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Pediatr Gastroenterol Hepatol Nutr. 2017 March; 20(1): 34–40.
Published online 2017 March 27. doi:  10.5223/pghn.2017.20.1.34
PMCID: PMC5385305

Single Center Experience with Gastrostomy Insertion in Pediatric Patients: A 10-Year Review

Abstract

Purpose

This study was performed to review the outcomes of gastrostomy insertion in children at our institute during 10 years.

Methods

A retrospective chart review was performed on 236 patients who underwent gastrostomy insertion from October 2005 to March 2015. We used our algorithm to select the least invasive method for gastrostomy insertion for each patient. Long-term follow-up was performed to analyze complications related to the method of gastrostomy insertion.

Results

Out of 236 patients, 120 underwent endoscopic gastrostomy, 79 had laparoscopic gastrostomy, and 37 had open gastrostomy procedures. The total major complication rates for endoscopic gastrostomy insertion, laparoscopic gastrostomy insertion, and open gastrostomy were 9.2%, 8.9%, and 8.1%, respectively. The most common major complication was gastroesophageal reflux requiring Nissen fundoplication (3.8%), and other complications included peritonitis (1.3%), hiatal hernia (1.3%), and bowel perforation (0.8%). Gastrostomy removal was successful in 8.6% and 5.0% of patients in the endoscopic and surgical gastrostomy groups, respectively. Gastrocutaneous fistula occurred in 60% of surgically inserted cases, requiring a second operation.

Conclusion

This retrospective study was performed to review the outcome of gastrostomy insertion, as well as to introduce an algorithm that can be used for future cases. Further studies should be conducted to make a consensus on choosing the most appropriate method for gastrostomy insertion.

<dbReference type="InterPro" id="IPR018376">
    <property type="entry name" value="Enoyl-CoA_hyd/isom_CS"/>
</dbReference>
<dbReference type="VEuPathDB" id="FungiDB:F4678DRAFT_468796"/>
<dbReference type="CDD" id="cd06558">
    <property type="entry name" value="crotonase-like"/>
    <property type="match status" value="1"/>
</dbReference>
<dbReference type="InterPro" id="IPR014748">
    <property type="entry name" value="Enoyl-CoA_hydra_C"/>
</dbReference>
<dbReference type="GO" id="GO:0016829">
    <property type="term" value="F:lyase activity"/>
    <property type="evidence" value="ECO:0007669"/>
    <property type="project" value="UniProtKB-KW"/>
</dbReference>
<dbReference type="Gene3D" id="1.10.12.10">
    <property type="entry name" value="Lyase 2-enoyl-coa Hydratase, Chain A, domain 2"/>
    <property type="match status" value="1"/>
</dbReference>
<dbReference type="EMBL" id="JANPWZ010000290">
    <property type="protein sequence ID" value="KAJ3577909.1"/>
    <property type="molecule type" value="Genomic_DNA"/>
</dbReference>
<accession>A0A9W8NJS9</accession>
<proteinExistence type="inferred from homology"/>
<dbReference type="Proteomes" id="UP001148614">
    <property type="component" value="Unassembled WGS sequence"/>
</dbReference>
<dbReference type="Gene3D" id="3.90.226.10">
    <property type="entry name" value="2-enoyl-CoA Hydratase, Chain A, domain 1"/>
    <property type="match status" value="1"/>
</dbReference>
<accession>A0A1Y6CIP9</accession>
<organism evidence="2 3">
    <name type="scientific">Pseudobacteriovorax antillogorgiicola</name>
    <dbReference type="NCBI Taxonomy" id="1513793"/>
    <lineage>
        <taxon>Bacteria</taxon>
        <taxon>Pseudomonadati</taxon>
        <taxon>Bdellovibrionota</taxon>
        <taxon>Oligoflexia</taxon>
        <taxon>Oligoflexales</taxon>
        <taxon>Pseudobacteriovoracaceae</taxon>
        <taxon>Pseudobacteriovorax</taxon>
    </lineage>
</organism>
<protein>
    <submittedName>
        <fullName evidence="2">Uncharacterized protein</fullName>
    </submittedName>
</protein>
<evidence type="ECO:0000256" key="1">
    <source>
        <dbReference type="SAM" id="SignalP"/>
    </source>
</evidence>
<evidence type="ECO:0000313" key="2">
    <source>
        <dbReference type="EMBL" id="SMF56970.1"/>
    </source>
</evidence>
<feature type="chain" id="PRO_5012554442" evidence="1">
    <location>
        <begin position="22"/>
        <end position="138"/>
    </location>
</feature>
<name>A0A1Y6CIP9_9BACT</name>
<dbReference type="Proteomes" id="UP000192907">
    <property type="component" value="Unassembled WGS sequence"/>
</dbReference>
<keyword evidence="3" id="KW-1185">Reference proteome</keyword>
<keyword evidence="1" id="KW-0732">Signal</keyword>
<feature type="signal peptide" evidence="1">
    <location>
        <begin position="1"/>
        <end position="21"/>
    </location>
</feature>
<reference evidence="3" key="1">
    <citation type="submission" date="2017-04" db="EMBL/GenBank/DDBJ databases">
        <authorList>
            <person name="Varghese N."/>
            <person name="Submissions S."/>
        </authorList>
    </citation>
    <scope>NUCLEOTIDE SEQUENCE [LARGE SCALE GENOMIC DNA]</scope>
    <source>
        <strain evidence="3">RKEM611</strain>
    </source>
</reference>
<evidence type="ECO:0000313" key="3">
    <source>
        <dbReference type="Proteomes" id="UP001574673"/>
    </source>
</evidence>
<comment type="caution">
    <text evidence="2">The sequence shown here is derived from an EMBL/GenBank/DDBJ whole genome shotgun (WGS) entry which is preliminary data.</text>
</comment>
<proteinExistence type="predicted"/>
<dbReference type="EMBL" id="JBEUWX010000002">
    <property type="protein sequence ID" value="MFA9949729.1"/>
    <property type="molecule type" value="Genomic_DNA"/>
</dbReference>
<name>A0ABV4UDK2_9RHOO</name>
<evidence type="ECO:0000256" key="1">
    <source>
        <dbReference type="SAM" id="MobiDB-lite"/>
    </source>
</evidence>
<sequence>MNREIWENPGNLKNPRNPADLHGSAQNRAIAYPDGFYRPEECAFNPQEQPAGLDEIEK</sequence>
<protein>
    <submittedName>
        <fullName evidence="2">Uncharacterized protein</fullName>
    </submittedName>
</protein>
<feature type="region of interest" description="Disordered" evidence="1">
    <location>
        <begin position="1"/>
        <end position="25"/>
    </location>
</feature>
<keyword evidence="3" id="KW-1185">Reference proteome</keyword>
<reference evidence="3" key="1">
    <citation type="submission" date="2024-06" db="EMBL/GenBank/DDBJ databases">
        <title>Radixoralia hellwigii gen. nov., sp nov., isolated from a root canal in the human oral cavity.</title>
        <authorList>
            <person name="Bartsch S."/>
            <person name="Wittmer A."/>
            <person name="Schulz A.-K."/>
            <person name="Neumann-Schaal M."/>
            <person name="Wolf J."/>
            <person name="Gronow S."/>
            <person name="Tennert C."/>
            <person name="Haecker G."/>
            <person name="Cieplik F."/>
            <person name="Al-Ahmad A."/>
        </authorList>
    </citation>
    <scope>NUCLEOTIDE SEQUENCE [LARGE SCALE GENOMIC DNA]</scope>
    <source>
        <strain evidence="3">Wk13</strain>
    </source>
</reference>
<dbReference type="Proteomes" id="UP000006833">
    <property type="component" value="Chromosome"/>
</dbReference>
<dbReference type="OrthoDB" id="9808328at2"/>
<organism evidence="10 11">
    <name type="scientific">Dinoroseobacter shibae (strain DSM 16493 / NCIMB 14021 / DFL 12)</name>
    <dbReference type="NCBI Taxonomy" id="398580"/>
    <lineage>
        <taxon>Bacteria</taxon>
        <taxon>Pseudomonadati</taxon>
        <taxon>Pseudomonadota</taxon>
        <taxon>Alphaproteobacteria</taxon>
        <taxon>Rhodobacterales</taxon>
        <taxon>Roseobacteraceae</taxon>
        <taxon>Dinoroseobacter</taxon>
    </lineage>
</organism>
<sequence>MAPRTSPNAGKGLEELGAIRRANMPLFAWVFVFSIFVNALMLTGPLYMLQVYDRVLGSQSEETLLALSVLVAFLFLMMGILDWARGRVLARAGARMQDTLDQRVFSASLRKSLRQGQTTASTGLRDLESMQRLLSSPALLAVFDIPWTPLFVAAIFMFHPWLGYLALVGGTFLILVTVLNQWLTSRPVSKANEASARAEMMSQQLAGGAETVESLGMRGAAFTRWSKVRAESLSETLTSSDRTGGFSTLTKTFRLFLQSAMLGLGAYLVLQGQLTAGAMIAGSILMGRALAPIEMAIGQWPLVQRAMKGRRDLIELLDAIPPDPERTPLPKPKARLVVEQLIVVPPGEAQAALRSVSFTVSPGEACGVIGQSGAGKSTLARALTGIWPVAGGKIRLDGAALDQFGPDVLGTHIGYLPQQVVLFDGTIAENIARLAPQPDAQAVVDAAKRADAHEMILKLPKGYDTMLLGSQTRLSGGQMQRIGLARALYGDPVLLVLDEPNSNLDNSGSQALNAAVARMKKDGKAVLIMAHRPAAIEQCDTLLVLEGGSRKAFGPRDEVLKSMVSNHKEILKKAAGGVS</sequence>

Keywords: Gastrostomy, Algorithms, Child, Enterocutaneous fistula

INTRODUCTION

Enteral nutrition is recommended in patients with at least a partially-functioning gastrointestinal (GI) tract when oral intake is no longer possible or adequate. Nasogastric tube insertion is the first intervention to consider for enteral nutrition support (ENS). When patients require long-term ENS, gastrostomy insertion is recommended, because complications associated with nasogastric alimentation can occur, such as aspiration pneumonia and esophageal mucosal damage caused by mechanical irritation [1,2]. Nowadays, placement of a gastrostomy feeding tube is one of the most commonly performed procedures in pediatric patients.

Over a century has passed since the first introduction of gastrostomy insertion during open surgery in 1894 [3]. In the past 30 years, endoscopic and laparoscopic methods were also introduced [4,6], and comparative research on the outcomes of gastrostomy tube insertion has been thoroughly investigated [7,8,9]. However, there are few studies that compare all three methods in the pediatric population. The purpose of this study was to review the outcomes of gastrostomy insertion (endoscopic, laparoscopic, and open) in children at a single institute and to introduce an algorithm that we used for choosing the best method of gastrostomy insertion.